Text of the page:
Last night ProShares
] and BlackRock
(and BlackRock's iShares
] unit) won big at an awards shindig in New York City.
gathered more than 150 ETF industry insiders for its second annual awards dinner, at the Lighthouse at Manhattan's Chelsea Piers to celebrate the best the industry had to offer in 2014. By the numbers, the trade publication's team handed out 26 awards in 25 categories (there was one tie), attendees ate three courses (roasted beet and arugula salad, grilled tournedo of beef, and chocolate triple raspberry dome), and it all went down on Pier 61, with views of the Hudson and New Jersey. The whole show, complete with dinner, took about an hour and a half (three hours, including the pre-dinner, open-bar cocktail reception).
The ProShares team took home the most hardware, four awards in total. Its ProShares CDS North American HY Credit
(TYTE) and CDS Short North American HY Credit
(WYDE) ETFs won both the "most innovative new ETF" and "best new fixed-income ETF" awards. (ETF.com president Matt Hougan
and conference content director John Swolfs
revealed that the two ETFs are called "tighty" and "whitey" around the trade publication's offices.) The ProShares Morningstar Alternatives Solution ETF
(ALTS) won "best new alternative ETF", and ProShares as a whole won "most innovative ETF issuer of the year."
BlackRock and iShares won three awards. The iShares Core Dividend Growth ETF
(DGRO) won "best new U.S. equity ETF." And BlackRock won "best ETF issuer website" and "best ETF issuer capital markets desk."
won two awards: "best ETF research broker-dealer team" (tied with Wells Fargo
) and "best wirehouse ETF offering."
And Lee Kranefuss
, executive chairman of Source
and founder of iShares, received the "lifetime achievement award" from ETF.com
founder, CEO, and publisher Jim Wiandt
. Kranefuss was also the only winner to be allowed to give an acceptance speech, albeit a short one. (Other attendees were limited, in Hougan's words, to acceptance speeches of "0 words", though some stretched that to two words, "thank you," and Hougan mused that by the end of the night the speeches might be haikus.)
Kranefuss shared a taste of the story of creation of iShares within Barclays Global Investors 15 years ago, when the internet bubble was bursting. He clarified that, although he's a big proponent of ETFs and an industry insider, he personally "had nothing to do with creating them." He praised the people who worked with at BGI and said that it's "a great loss to investing that BGI's gone."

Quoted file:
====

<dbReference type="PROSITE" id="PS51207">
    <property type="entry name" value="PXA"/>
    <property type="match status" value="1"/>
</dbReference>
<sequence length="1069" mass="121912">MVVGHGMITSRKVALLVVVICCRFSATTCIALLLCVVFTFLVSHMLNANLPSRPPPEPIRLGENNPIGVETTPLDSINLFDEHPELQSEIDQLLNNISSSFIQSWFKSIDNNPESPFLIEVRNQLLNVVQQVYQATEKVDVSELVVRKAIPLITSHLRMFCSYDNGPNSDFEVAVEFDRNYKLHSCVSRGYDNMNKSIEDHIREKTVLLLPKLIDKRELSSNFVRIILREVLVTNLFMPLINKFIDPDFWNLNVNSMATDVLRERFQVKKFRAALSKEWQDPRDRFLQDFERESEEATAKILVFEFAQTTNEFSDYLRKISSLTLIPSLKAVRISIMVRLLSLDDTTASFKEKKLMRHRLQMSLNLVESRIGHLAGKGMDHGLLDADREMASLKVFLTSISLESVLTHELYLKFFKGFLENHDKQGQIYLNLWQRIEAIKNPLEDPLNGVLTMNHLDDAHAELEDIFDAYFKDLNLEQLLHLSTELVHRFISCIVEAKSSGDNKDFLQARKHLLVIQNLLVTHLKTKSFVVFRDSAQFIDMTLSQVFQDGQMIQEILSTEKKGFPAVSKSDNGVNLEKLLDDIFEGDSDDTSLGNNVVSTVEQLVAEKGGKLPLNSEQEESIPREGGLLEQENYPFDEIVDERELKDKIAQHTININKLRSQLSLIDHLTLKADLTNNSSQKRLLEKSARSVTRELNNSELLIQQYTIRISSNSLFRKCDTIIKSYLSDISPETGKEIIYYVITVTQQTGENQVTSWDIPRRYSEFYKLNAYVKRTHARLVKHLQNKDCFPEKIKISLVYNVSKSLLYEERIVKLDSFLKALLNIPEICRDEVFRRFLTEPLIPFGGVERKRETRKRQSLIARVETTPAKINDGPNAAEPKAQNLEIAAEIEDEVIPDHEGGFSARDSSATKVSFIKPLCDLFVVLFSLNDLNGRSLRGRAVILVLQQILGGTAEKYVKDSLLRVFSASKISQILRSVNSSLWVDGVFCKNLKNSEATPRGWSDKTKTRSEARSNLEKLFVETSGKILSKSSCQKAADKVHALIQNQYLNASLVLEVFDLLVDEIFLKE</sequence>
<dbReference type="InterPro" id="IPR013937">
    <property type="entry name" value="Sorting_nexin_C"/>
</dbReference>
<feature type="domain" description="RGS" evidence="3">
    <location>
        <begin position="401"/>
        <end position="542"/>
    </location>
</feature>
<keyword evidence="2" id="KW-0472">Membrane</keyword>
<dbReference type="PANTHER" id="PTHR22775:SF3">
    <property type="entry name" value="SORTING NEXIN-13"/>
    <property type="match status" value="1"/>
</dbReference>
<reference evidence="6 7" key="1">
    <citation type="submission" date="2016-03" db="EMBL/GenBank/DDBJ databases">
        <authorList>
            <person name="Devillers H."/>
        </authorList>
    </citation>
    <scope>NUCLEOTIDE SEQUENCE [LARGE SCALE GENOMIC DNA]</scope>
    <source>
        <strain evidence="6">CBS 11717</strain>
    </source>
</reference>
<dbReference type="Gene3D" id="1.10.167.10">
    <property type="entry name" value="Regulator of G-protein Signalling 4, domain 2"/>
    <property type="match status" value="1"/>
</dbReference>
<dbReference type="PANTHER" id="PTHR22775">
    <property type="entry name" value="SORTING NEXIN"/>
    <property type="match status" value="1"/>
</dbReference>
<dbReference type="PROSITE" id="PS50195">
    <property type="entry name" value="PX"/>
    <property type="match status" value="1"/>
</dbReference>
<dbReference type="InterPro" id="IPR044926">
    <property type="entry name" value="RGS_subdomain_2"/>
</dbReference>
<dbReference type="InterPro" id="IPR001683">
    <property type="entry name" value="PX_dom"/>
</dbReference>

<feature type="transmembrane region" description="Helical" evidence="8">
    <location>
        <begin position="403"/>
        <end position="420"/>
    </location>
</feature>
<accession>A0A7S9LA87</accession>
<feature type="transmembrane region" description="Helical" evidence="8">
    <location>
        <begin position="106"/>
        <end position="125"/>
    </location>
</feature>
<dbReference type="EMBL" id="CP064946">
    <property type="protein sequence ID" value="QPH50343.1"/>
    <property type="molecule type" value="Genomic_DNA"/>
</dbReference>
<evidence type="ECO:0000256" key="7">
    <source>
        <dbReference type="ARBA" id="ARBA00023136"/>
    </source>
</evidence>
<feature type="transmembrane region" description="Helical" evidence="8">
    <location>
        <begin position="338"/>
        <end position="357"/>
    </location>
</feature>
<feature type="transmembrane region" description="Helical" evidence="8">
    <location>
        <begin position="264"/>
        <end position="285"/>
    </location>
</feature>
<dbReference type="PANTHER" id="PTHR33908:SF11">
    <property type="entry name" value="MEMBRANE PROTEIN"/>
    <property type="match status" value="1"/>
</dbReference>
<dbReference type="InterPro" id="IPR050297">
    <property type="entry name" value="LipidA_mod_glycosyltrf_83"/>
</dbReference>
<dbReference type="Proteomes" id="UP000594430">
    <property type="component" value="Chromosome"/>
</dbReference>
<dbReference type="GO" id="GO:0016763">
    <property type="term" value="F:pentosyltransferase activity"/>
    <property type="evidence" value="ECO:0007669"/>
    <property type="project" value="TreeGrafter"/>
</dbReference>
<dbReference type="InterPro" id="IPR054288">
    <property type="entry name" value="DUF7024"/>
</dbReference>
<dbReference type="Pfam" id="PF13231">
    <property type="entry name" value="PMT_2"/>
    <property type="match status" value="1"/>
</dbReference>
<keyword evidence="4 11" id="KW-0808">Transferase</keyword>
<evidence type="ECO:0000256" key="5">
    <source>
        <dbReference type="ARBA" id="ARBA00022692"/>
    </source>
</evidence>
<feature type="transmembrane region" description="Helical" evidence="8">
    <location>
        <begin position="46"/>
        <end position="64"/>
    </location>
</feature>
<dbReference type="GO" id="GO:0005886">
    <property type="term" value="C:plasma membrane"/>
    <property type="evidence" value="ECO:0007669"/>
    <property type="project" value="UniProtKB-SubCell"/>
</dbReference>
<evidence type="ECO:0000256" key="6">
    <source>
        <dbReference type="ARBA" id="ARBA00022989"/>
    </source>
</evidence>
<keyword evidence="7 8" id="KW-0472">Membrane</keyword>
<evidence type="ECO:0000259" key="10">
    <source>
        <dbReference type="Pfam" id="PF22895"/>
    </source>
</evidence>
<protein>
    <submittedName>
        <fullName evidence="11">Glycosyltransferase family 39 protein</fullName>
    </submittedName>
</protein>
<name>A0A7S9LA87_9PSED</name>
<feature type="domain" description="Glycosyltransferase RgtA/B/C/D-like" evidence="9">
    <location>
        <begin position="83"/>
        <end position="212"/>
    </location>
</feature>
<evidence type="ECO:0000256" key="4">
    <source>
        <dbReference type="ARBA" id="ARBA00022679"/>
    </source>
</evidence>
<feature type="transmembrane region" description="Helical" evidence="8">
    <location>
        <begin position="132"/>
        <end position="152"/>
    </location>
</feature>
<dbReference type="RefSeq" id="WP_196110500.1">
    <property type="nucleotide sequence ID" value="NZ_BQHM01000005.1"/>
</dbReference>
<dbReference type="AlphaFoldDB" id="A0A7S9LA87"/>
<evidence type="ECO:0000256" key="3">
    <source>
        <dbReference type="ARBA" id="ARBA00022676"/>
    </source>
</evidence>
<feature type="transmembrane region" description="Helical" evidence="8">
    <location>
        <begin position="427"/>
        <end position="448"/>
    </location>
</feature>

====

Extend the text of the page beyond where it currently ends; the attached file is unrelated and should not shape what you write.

Kranefuss compared ETFs to the democratizing forces of the internet, mass literacy, and even iTunes.
"ETFs are very popular because they really empower people to take control and they break down a lot of barriers," Kranefuss told celebrants. "It breaks the compromises of the traditional mutual fund."
Other winners included:
-the WisdomTree Europe Hedged Equity Fund
] (HEDJ) won "ETF of the year";
] Market Vectors ChinaAMC China Bond ETF
(CBON) won "best new ETF";
-the Deutsche X-trackers Harvest CSI 500 China A-Shares Small Cap ETF
] (ASHS) won "best new international/global equity ETF";
-the AdvisorShares Gartman Gold/Euro
] (GEUR) and Gartman Gold/Yen
(GYEN) ETFs won "best new commodity ETF";
-the Global X | JP Morgan Efficiente Index ETF
] (EFFE) won "best new asset allocation ETF";
], which sponsored a gift, car chargers for USB cords, that was at each attendee's dinner seat, won "ETF issuer of the year";
won "new ETF issuer of the year";
won "index provider of the year";
-the Bloomberg Dollar Spot Index
won "index of the year";
won "ETF liquidity provider of the year";
won "best online broker for ETF-focused investors";
won "best ETF offering for RIAs";
-Edhec Scientific Beta
won "best index provider website";
won "ETF strategist of the year"; and
-the PureFunds ISE CyberSecurity ETF
] (HACK) won "ETF ticker of year," which Swolfs described as his "personal favorite category."
"I think coming up with those ticker symbols is the best job in the ETF industry," Hougan quipped.
, co-founder and chief operating officer of robo-advisor Acorns
, gave a keynote speech after dinner, before the awards. Acorns charges individual investors $1 per month to use its app, and puts them into one of five risk-based portfolios built out of six ETFs. The startup's tagline is "invest the change", and users of the app can round up their purchases to the nearest dollar and invest the rounded up bit.
"Investing for the future is going to be done in small amounts and frequently," Cruttenden said. The app helps "reduce the emotional friction associated with investing, especially with investing for the first time."
About 600,000 people have signed up for Acorns accounts in the past six months, Cruttenden said, and about half of those are investing with the app. He pitched the service to the attending industry insiders as a way of "engaging new audiences", especially young millennials ages 18-22.
"They are some of our best customers. We're starting the relationship early," Cruttenden said. "In five to ten years they're going to make phenomenal customers."
"We look to the industry to help innovate on products," Cruttenden added. "The game isn't always around lower fees and more complicated financial engineering. Often it's around a user experience, a transparent experience, that really engages people."
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